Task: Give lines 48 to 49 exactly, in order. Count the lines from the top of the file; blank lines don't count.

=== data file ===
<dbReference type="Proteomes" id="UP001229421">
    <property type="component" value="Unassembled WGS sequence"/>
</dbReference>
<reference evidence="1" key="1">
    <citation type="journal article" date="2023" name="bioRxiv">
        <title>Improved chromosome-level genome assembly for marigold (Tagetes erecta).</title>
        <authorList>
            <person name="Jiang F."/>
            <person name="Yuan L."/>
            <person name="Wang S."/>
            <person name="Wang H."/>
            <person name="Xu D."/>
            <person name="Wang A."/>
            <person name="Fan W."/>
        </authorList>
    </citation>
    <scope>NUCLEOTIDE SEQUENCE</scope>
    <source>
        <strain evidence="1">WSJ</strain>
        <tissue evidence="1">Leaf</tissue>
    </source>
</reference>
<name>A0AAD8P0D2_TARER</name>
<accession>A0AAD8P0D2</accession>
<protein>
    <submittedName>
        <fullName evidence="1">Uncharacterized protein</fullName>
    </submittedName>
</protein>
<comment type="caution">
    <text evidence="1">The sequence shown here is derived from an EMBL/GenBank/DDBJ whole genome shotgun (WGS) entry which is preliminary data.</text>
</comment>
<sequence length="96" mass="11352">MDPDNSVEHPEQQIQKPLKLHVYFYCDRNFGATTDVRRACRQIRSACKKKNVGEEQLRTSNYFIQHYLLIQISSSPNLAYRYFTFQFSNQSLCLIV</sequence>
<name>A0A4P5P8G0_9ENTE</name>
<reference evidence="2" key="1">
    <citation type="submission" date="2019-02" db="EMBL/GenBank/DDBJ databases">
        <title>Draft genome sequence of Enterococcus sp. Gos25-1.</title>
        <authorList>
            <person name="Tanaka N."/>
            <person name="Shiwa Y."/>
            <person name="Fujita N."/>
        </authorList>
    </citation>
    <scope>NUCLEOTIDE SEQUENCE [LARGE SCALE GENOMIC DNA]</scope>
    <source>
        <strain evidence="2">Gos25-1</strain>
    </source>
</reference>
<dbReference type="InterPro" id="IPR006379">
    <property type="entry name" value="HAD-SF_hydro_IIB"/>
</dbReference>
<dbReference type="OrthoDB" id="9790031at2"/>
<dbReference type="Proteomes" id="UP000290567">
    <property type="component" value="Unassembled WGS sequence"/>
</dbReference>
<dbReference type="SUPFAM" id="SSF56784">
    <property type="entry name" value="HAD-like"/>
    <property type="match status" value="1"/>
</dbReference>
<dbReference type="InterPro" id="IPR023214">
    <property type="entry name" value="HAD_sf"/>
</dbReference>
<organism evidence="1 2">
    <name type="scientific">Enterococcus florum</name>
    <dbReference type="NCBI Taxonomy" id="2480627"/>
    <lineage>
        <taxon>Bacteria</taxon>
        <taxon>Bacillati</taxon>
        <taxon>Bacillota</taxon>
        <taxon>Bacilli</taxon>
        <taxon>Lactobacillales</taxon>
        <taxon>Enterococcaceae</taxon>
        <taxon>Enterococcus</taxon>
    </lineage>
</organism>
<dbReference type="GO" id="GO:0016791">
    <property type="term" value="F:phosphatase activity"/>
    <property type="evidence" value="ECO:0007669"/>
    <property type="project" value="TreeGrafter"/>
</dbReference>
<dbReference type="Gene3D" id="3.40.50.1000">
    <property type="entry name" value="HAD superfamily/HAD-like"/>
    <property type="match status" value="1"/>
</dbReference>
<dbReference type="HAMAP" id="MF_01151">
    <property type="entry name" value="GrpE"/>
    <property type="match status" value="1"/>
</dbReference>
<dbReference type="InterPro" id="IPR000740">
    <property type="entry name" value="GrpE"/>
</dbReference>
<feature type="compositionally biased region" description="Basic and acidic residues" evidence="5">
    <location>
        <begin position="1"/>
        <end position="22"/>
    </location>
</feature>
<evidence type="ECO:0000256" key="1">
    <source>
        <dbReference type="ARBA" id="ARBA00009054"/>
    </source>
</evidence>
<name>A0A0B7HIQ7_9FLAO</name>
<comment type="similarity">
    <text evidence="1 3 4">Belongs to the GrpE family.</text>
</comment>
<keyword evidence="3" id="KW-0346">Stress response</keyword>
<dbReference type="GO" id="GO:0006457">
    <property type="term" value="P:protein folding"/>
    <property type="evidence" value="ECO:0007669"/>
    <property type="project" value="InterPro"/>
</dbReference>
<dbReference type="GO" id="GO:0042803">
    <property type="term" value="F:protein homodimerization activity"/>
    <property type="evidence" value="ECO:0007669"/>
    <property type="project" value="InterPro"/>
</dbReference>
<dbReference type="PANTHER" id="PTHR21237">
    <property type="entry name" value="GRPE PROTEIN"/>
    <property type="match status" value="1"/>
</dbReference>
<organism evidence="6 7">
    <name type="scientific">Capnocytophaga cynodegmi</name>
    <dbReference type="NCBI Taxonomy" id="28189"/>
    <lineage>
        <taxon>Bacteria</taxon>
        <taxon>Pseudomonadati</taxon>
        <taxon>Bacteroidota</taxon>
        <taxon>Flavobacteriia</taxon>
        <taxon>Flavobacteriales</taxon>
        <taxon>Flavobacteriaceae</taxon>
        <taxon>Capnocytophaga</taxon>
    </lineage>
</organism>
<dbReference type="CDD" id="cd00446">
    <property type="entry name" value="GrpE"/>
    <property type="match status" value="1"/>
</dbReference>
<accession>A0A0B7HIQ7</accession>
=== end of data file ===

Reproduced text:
</reference>
<dbReference type="InterPro" id="IPR006379">